Social Media Monitoring

What social listening tool is not: most popular prejudices

Dmitry Gusakov
by Dmitry Gusakov on September 21, 2021

Article summary

Social listening is a niche that sounds so similar to other social media-related terms. It is often confused with other dramatically different concepts. In this article, we’ll do our best to draw lines between this host of social media terms and explain what social listening tools can be used for.

Contents
  1. The grand idea of social listening
  2. The misconceptions around social listening tools
  3. Before you go

One can argue that the current pandemic has given a second wind to the digital transformation process. With businesses of all kinds going online at an even higher pace, digital marketing has to follow suit and keep up with the developments. Luckily, recent years have yielded a wide variety of tools to help marketers weather the ever-shifting sands of the modern business landscape. There are 2 sides to this coin, however, as with more kinds of tools available, marketers need to give more time to wrapping their heads around what these tools do and how they work.

Through this article, we’d like to clear up some confusion over what social listening is — its idea, inner workings, and most importantly, what it can or cannot help you do. 

The grand idea of social listening

Before we can explore specific aspects that set social listening aside from other marketing practices that involve social media, we’ll have to establish a baseline definition of what social listening is. To do that, we’ll draw the line between social listening and social monitoring — the two terms that seem to be confused and used interchangeably most often.

In essence, social monitoring involves tracking mentions of your company or competitors and directly interacting with them through likes, shares, replies, or other forms of engagement. It is a simple, reactive practice, meaning one doesn’t really need to chase some grand idea to make effective use of it.

Social media monitoring example
Screenshot from Awario

On the other hand, social listening is a more complicated process with 3 steps. The first one is setting up social media monitoring to collect the data, the second is running that data through an extensive analytics suite to produce various statistics, and the third one is making sense of it all through correlating and brainstorming. Insights social listening tools can generate include:

  • The volume of mentions for your company, competitors, campaigns, niche, or really anything online;

  • The sentiment, or mood, around the object you monitor;

  • Demographics, like languages, countries, genders, and age brackets;

  • Preferred social media channels;

  • And many more.

The objective of social listening is more complex as well but in most cases, it can be boiled down to gleaning insights from social media data and stats that would help make better business and marketing decisions. For instance, it can help get a deeper look into a market of interest, understand how a company is viewed among people, how company messages are received, and so on. Social listening is proactive and more abstract in nature, meaning that it can’t be used effectively without an idea in mind.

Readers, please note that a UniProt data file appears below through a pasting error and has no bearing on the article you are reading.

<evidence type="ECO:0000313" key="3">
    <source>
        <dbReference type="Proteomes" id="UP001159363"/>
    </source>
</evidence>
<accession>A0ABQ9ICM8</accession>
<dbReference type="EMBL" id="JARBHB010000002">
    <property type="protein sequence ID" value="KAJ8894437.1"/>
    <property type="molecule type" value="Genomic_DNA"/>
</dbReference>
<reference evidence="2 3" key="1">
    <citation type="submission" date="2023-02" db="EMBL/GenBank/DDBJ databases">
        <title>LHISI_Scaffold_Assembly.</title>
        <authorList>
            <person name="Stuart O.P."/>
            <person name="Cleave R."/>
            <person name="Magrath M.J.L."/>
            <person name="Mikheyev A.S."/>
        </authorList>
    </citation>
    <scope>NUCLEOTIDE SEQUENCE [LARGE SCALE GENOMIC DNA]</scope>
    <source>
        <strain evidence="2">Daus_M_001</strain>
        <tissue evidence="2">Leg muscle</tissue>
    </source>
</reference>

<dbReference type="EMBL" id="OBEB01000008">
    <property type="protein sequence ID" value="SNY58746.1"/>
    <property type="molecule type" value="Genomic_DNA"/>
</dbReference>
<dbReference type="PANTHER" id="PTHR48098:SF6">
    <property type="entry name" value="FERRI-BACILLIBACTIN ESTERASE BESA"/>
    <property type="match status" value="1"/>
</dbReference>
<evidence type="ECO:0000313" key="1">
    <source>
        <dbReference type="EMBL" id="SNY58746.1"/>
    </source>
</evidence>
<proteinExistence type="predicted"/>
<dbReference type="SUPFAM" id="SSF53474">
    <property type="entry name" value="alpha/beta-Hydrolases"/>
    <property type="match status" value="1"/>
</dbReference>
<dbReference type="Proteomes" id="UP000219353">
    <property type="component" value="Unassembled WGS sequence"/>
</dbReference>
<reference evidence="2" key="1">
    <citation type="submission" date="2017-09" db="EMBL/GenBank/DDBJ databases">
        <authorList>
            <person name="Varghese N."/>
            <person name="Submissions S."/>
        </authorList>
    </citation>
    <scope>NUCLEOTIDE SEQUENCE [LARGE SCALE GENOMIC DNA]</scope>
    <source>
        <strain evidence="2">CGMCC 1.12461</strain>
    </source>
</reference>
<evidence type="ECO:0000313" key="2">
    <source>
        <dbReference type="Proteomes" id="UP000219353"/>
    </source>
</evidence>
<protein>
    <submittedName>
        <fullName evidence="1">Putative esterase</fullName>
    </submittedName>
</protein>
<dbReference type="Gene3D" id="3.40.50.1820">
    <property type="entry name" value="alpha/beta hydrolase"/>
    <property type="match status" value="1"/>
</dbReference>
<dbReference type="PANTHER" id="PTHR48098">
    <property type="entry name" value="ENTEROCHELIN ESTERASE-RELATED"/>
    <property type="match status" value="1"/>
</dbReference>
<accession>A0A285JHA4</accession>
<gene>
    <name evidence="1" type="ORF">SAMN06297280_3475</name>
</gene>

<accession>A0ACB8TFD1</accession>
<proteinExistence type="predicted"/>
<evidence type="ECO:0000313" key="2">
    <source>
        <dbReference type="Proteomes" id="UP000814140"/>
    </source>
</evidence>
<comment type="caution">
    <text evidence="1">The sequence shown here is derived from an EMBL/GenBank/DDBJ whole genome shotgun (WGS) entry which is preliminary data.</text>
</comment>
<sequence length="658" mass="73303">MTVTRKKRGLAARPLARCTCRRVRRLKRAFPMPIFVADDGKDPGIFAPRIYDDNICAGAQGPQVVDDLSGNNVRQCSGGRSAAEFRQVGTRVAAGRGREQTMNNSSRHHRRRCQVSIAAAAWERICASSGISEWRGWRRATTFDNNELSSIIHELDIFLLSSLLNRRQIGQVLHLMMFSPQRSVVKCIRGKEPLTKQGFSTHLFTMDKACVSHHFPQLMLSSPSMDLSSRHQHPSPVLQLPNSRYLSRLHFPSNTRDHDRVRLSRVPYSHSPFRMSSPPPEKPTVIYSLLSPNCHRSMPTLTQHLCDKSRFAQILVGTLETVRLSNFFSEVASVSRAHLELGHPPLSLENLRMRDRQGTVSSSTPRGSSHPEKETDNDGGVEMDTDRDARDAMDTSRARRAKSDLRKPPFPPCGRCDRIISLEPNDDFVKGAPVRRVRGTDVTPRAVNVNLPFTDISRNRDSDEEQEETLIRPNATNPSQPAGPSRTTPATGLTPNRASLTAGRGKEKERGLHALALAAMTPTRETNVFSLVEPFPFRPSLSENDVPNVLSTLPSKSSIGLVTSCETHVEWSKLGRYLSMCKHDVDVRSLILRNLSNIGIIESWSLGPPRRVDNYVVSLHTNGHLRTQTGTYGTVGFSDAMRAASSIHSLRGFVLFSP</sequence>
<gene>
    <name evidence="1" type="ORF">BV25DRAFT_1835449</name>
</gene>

Social listening insights
Awario’s dashboard: statistics for Ryanair

In summary, social listening is a bigger, more abstract practice compared to social monitoring. A great way to remember the difference between the 2 methods is to consider social monitoring micro-scale and listening macro-scale. With that said, social listening expands upon what social monitoring can offer, meaning that both practices have valid applications. 

The misconceptions around social listening tools

Given that social listening in itself is somewhat of a niche thing, tools like Awario have quite a few misconceptions associated with their functionality. Now armed with social listening’s definition, we can go over the nooks and crannies of social listening tools’ actual and assumed capabilities.

Social listening and direct promotion

While it’s fair to say that marketing methodology evolves into increasingly complex forms with myriad caveats, it’s equally fair to say that one of the ultimate goals of any marketing activity remains the same  — promotion. For that reason, it’s natural that social listening is looked at through the prism of direct promotion opportunities. And this is not wrong by itself.

The actual misconception here seemingly stems from a lack of understanding of the place social listening takes during a marketing campaign’s development. Earlier, we’ve established that it involves taking a step back and looking at the bigger picture.

Therefore, the best time to use a social listening tool is during the research stage or after the campaign’s launch when the focus shifts to analytics and interpretation. With all of that said, social listening can’t be considered a shortcut to quickly gain more followers, traffic, or volume on a given topic, meaning it can’t help promote something directly.

However, data obtained this way can be used to influence follower bases, conversation volumes, and other metrics indirectly. For instance, the insights discovered via social listening can reveal the status of a market as a whole, help see what the competitors are doing, tweak brand messaging, or even impact the development process for new products. In turn, all of that information can help you make more informed decisions that would impact the reach and volume for whatever you’re looking to promote. 

To recap, social listening tools can’t directly help you grow your audience on social media platforms or crank up the conversations around a given issue. What they can do, however, is provide you with data and insights to be used for marketing campaigns, business development, lead generation, or many other cases. It is that information and the way you incorporate it in your work that can help with direct promotion, albeit indirectly.

Social listening and social media management